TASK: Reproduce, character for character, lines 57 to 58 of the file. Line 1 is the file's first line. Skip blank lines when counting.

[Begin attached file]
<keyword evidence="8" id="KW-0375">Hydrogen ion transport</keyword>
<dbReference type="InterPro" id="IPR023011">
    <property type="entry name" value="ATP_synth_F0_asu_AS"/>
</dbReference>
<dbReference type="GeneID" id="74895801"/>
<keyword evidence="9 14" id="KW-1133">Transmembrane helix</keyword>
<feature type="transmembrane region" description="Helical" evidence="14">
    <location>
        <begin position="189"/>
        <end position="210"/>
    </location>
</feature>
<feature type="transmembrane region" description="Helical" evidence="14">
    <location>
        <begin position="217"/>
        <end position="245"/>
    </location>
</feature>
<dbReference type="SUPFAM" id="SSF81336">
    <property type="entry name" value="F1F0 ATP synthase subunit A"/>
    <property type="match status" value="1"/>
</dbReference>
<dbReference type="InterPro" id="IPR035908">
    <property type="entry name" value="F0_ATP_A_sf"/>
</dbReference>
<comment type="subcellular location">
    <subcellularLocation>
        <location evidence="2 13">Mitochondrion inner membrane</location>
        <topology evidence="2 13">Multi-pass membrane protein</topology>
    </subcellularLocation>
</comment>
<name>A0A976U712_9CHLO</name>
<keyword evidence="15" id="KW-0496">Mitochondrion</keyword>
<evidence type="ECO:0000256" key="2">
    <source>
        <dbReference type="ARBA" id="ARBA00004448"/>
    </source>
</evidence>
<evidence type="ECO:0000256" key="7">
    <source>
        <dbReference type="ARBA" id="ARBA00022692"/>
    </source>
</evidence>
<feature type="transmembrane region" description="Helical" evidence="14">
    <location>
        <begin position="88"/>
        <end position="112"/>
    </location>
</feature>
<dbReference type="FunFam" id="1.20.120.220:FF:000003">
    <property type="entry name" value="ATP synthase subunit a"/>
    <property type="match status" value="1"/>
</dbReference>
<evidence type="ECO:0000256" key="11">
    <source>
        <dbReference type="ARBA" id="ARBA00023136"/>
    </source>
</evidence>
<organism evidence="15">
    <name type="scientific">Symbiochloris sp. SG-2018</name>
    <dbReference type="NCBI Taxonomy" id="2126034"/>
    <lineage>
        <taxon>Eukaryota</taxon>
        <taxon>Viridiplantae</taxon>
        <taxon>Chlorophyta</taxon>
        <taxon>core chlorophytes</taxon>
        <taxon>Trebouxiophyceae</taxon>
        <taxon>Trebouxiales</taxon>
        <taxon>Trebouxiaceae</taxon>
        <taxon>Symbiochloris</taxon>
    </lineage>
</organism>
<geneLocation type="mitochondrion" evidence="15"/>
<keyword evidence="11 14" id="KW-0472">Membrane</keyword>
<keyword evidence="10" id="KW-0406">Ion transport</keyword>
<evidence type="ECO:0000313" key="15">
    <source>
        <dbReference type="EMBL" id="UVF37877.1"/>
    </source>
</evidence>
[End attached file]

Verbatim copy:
    </source>
</evidence>